Last month, the Council on American-Islamic Relations New Jersey (CAIR-NJ) filed a complaint with the Equal Employment Opportunity Commission (EEOC) on behalf of a woman whose employer ordered her to remove her hijab, causing her to lose her job.
According to reports, the complaint alleges that Ms. Naima Mnasri “ was ordered to remove her hijab at her second day of work” when she was waiting to start her shift at a factory that manufactures plastic bottles. Supervisors told her that she needed to remove her head scarf for “safety reasons” and that “no religious symbols were permitted at the factory.” When asked by reporters if she felt her hijab was a potential “safety hazard,” Ms. Mnasri said “absolutely not.” Removing the hijab would violate Ms. Mnasri’s religious beliefs, so she had to leave her job.
Filing a complaint with the EEOC on her behalf, CAIR-NY is a civil rights organization that frequently advocates for Islamic civil liberties in the U.S. Their complaint alleges that the supervisor’s order violated state and constitutional law. It states that the ban of religious symbols “directly violates the U.S. Constitution and the very foundations the country was built upon.”
Ms. Mnasri recounted the incident for reporters:
“It’s upsetting. I was upset. I know I live in this country. The constitution protects my rights. I even told him that I have rights in this country and I’m going to pursue my rights … He said, ‘ma’am either you take that off, meaning the hijab, or you go home.’ I told him it’s part of my religion. I cannot take it off.”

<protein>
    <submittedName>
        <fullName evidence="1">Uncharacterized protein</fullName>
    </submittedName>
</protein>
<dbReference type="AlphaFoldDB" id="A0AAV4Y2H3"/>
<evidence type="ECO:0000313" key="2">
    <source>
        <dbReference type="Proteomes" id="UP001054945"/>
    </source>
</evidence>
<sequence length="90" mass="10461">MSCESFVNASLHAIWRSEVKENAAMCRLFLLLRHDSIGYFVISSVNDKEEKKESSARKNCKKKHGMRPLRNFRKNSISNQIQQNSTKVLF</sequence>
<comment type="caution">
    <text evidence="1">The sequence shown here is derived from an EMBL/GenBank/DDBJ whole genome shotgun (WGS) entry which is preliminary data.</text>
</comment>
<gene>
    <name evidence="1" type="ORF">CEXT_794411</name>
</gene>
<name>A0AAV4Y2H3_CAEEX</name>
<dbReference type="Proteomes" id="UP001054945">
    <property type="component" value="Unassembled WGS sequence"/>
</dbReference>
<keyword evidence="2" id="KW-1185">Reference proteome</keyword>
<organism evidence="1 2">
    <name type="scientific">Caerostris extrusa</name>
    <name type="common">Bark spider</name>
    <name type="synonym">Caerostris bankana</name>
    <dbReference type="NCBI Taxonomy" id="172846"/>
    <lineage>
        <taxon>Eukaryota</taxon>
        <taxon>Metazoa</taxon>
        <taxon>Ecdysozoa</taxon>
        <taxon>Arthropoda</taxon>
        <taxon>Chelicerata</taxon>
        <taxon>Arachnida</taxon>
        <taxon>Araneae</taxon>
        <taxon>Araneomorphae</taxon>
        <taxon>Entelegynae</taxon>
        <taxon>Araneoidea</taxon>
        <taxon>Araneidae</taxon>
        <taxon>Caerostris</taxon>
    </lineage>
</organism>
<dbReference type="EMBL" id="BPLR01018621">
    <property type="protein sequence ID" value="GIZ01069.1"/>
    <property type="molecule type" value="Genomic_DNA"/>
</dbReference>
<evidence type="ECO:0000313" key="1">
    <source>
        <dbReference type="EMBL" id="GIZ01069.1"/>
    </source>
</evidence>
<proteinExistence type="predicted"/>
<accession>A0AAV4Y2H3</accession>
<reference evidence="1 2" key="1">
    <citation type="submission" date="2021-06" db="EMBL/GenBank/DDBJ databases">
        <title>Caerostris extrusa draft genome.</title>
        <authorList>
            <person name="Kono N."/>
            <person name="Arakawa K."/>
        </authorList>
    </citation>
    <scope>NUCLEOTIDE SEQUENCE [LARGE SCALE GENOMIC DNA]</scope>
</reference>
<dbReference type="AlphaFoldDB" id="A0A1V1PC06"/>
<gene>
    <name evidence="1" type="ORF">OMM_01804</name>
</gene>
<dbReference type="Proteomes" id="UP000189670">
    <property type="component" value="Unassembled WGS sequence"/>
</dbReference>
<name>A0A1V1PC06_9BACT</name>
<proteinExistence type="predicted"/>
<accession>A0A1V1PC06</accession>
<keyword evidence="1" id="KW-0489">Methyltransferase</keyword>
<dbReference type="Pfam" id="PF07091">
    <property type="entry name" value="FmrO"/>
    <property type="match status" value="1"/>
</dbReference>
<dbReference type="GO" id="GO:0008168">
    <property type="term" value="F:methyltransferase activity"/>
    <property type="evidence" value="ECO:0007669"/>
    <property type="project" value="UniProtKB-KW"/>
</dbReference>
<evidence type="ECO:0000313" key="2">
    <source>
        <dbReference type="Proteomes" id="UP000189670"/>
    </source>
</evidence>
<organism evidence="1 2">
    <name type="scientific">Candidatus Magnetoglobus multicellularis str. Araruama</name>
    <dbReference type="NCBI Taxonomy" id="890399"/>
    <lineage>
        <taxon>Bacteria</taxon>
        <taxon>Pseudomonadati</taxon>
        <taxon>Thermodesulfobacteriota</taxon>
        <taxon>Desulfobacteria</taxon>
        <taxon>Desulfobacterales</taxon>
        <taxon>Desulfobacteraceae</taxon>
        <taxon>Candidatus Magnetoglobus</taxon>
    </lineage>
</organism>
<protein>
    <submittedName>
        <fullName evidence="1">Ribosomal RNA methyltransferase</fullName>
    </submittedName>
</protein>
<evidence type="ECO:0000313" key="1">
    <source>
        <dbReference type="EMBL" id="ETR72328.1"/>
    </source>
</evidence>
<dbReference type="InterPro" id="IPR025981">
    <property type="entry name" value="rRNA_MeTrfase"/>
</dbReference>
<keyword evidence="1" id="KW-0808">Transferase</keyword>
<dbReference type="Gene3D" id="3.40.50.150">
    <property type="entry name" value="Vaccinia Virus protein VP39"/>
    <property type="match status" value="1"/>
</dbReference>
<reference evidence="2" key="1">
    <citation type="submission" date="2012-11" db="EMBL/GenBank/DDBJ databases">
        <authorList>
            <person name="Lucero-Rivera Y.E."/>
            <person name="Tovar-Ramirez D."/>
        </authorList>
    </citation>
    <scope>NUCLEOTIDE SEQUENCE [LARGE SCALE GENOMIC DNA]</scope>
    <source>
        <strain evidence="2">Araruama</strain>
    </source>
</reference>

Professor Ruthann Robson has previously discussed this kind of “Hijab Hysteria” last year, saying that an employer need not claim safety reasons in order to bar hijabs from the workplace. Instead, as the Tenth Circuit suggested in 2013, the burden is on the woman to explicitly inform her employer that she wears the hijab for religious reasons and request accommodation.
But Professor Robson suggests that rather than focus on the reasons why a woman chooses to wear a hijab, religious or secular, “we should be more worried about the beliefs and biases of those who seek to control women’s attire, whether they are focused on headscarves or something else.”